The contract of employment must express the title of the job and the description of the job which the employee is supposed to perform. The termination of the contract of employment also takes place through a proper procedure and the terms related to the termination of the contract of employment must also be expressed to remove the ambiguity and self assumptions. The span of the job is to be expressed in case of a non-permanent employee. The contract of employment must express any collective agreement which affects the terms and conditions of the employment so to keep up the legal certainty. Furthermore, the place or area where the employee is supposed to work must be expressed. And last but not the least, the legal steps in case of conflict between the employer and employee are to be expressed and the terms of the contracts can not bar either of the party to access legal forums to acquire justice. The bottom-line of the expressed terms of the contract of employment is to keep the relation of the employer and the employee absolutely clear and free of ambiguity. Such certainty of the terms of contract of employment is helpful in resolving the conflicts outside the courts. Expressed terms of the employment contract are the real picture of the relation of the employer and the employee and more specific and certain the expressed terms, the more clear would be the picture. Hence, the proper expressed terms would also meet the demands of fairness, under the employment law, whilst maintaining the legal certainty.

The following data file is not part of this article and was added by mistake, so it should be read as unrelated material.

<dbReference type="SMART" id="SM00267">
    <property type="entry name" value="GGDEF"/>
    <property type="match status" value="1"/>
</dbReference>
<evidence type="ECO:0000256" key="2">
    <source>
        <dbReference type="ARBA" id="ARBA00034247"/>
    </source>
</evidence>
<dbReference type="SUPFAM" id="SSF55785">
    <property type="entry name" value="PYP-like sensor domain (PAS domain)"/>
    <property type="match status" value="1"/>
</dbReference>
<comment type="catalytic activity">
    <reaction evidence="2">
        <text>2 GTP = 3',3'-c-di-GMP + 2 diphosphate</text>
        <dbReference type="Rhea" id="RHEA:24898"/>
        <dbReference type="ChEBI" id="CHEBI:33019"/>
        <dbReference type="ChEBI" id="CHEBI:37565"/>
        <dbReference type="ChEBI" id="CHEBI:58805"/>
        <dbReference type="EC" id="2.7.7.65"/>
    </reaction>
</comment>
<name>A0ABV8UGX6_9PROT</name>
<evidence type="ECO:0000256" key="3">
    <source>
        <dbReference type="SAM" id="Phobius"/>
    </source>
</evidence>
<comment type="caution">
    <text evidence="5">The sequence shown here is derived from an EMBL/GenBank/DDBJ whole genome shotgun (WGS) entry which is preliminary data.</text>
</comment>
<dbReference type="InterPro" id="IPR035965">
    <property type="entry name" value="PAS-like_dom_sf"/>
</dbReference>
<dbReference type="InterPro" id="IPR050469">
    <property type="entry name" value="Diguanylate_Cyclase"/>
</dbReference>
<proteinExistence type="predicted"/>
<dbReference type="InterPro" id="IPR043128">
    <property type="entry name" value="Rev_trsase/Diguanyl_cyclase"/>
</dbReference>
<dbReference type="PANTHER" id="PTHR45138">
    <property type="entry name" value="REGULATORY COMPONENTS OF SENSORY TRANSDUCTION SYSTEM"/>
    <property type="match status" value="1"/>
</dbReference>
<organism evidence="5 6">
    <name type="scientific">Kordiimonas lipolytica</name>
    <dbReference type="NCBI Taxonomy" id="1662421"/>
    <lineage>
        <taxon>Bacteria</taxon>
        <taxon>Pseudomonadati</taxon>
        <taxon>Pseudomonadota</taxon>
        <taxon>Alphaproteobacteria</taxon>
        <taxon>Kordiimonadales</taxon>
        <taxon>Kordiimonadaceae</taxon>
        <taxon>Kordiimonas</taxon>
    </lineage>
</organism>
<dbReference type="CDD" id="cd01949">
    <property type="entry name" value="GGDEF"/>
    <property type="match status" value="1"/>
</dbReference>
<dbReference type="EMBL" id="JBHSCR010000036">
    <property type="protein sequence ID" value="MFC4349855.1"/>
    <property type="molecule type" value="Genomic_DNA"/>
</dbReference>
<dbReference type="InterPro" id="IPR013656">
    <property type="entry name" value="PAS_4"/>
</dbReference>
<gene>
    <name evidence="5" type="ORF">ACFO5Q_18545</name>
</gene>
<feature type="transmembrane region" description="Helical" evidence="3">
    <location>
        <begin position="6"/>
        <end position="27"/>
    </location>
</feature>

The contract of employment also holds implied terms with itself other than the expressed terms which are either right or duty of the employee or the employer. The implied terms can not be ignored as they are also of equal importance as expressed terms. The presence of the implied terms serves as helping hands to observe fairness of the employment law towards the relevant parties and bring in the legal certainty to the employment law. The presence of the implied terms can be found by the decision of Derek Cook and 265 others v DIAGEO (2005)  . The contract of employment of the claimants entitled them to nine off days other than their annual leave. Conflict arose between the claimants and respondent that they are entitled to fix the off days according to their desire. The Employment Tribunal observed that the customary practice of choosing off days is not mentioned in the contract of employment, therefore the respondents are entitled to choose the off days according to their own choice. The appeal against the decision of the Employment Tribunal was dismissed by the Employment Appeal Tribunal (EAT) and the implied terms of the contract of employment prevailed. Therefore, the implied terms of the contract of employment can not be set aside as they also posses importance in the eyes of law and have an enforceability. The implied terms also are helpful to cover the missing expressed terms or loop holes of the contract of employment.